That's the reality of inflation, folks.  Back in the age of prosperity, when currencies did not inflate to the moon, it wasn't uncommon for people to retire in their 50s.  It's a dystopian society if we are working people to death, especially when this is contrasted by all the Paris Hiltons and other capital owning parasites
The price of a soda varies very widely from restaurant to restaurant. The vast majority of restaurants also offer something called "free refills" today, while this was likely not the case when Coca Cola cost $0.05 (fountain drinks technology was not available at this time, and it was always sold in bottles), so when you pay "$2" at a restaurant you are really paying a total of $2 for as many Coca Colas as you drink while you are at the restaurant.

The value of 401k's is based on the investments in the account. It is the goal of these investments to beat inflation. In 1914 the Dow Jones Industrial average (DJIA) was at ~71 (for rounding we can call it 100), as of yesterday the DJIA closed at 16851.84 (call it 16,000 for rounding). This is a return of 160x verses 60x for your soda example (from 5 cents to $3 at a bar). 

This raises an interesting dilemma... When you assume it's free refills and they double charge you,
do you complain about the bill or let it slide?  Smiley

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July 01, 2014, 04:55:04 AM
 #44

Problem with 401K is that it's not inflation proof.  Your Grandmother, presumably if she's old enough, likely remembers when she only paid $0.05 for a Coca Cola in a restaurant; whereas today, a Coca Cola costs up to $2 (if not $3 in a bar).  Coca Cola increased 40 to 60 times within generational memory.  The samething will happen to your 401K - it'll decrease in value by 20 to 60 times by the time you collect.


Pensions suffer the same issue too, I might add, unless you have an indexed pension like government workers.  The reality is most of us will probably die from starvation in our old age due to not having any money, unless we manage to keep a job somehow.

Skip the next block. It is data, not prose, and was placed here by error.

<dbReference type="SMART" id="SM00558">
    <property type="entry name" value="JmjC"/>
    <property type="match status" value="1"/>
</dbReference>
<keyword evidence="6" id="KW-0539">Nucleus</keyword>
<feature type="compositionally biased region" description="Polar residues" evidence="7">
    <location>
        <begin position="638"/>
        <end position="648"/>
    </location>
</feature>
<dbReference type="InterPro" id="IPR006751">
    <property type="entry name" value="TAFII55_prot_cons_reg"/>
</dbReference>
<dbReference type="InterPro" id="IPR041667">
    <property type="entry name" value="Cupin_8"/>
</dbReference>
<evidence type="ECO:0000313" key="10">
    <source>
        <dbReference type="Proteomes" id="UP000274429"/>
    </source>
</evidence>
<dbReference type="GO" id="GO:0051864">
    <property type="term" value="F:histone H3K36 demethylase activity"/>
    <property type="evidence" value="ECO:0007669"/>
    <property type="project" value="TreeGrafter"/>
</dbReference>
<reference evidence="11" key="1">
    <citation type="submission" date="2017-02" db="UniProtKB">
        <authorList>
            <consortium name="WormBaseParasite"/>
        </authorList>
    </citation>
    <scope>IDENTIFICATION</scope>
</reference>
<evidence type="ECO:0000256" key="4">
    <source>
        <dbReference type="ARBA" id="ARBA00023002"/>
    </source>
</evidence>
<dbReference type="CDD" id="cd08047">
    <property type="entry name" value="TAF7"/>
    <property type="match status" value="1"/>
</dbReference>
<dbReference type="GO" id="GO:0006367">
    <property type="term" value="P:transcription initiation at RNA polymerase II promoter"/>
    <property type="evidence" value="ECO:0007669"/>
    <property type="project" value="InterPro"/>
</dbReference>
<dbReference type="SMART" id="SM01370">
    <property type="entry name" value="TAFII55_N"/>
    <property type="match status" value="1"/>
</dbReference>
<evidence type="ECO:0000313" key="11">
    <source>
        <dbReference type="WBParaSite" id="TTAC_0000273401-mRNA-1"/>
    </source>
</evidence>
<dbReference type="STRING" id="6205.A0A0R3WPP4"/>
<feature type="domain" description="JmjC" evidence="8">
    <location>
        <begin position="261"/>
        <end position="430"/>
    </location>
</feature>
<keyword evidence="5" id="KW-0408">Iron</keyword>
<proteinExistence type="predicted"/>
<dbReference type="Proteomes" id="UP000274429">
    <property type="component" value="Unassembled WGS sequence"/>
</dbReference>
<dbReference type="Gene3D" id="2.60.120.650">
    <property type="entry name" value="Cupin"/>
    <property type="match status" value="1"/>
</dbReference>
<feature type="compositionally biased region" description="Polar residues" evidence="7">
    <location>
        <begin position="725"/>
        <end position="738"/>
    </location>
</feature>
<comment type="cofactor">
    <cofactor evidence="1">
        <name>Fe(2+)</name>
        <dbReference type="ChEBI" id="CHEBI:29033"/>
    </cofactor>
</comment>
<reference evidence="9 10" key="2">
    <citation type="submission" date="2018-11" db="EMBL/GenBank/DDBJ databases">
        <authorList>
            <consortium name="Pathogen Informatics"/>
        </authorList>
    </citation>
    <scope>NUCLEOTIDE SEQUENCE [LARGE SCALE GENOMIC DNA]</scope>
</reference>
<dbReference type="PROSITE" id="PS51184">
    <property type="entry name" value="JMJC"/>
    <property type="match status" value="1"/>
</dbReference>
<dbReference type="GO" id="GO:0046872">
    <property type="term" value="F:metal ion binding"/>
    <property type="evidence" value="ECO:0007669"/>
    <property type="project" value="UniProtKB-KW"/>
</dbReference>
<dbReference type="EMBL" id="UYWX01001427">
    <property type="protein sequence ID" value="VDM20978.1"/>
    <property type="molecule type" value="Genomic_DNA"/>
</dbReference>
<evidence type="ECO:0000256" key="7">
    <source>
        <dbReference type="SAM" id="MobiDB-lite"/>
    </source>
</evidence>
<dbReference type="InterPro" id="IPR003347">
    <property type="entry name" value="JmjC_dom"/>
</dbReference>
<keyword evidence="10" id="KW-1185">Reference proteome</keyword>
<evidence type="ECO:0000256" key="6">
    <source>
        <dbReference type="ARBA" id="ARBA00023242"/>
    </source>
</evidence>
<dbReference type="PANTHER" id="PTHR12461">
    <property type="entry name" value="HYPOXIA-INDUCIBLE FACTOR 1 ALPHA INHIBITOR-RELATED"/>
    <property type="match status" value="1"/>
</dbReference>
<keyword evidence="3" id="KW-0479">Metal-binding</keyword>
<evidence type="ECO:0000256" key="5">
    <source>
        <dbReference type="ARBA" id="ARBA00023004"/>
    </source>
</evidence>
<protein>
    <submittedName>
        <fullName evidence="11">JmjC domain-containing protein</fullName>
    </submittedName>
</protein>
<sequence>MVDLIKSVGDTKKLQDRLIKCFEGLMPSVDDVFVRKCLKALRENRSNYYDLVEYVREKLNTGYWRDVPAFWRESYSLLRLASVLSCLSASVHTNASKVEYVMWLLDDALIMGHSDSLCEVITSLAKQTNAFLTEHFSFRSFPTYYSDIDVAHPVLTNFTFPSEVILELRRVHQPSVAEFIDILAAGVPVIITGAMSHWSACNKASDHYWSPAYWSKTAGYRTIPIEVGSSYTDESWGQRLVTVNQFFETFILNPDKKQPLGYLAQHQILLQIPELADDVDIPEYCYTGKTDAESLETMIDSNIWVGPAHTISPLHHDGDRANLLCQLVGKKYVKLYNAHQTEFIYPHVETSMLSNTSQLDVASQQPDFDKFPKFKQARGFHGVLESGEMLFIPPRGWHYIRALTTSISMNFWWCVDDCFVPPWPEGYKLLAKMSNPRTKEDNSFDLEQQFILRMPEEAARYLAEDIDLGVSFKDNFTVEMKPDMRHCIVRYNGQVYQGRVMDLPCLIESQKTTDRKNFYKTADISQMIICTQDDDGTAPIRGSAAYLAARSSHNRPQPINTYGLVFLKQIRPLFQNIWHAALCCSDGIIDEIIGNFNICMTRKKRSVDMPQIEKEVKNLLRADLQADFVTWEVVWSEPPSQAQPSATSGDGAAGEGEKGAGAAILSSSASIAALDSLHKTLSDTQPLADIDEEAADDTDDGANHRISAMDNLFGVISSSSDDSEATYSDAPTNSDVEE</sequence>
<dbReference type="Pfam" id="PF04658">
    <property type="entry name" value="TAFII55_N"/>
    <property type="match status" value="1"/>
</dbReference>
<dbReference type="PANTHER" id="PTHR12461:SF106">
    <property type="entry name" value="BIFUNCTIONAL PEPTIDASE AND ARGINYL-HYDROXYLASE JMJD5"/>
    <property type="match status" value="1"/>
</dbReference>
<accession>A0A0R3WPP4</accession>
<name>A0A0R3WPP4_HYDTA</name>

That's the reality of inflation, folks.  Back in the age of prosperity, when currencies did not inflate to the moon, it wasn't uncommon for people to retire in their 50s.  It's a dystopian society if we are working people to death, especially when this is contrasted by all the Paris Hiltons and other capital owning parasites
The price of a soda varies very widely from restaurant to restaurant. The vast majority of restaurants also offer something called "free refills" today, while this was likely not the case when Coca Cola cost $0.05 (fountain drinks technology was not available at this time, and it was always sold in bottles), so when you pay "$2" at a restaurant you are really paying a total of $2 for as many Coca Colas as you drink while you are at the restaurant.

The value of 401k's is based on the investments in the account. It is the goal of these investments to beat inflation. In 1914 the Dow Jones Industrial average (DJIA) was at ~71 (for rounding we can call it 100), as of yesterday the DJIA closed at 16851.84 (call it 16,000 for rounding). This is a return of 160x verses 60x for your soda example (from 5 cents to $3 at a bar). 

This raises an interesting dilemma... When you assume it's free refills and they double charge you,
do you complain about the bill or let it slide?  Smiley
What do you mean by double charge me?

Do you mean that the restaurant charges more then they have to charge me? In other words they could charge me $1.50 but charge me $3.00 instead. If this is the case then no I would not say anything as this is their posted price and I have the right to not buy the product (soda in this case) if I so choose.

If you mean that their price is $3.00 for one soda and the server put $6.00 on the bill, then yes I would absolutely say something. There is no reason to pay more for something that what I had agreed to pay. The server would likely be more then happy to remove the extra charge as if she wouldn't then the extra charge would likely come directly out of her tip. 

This spot for rent.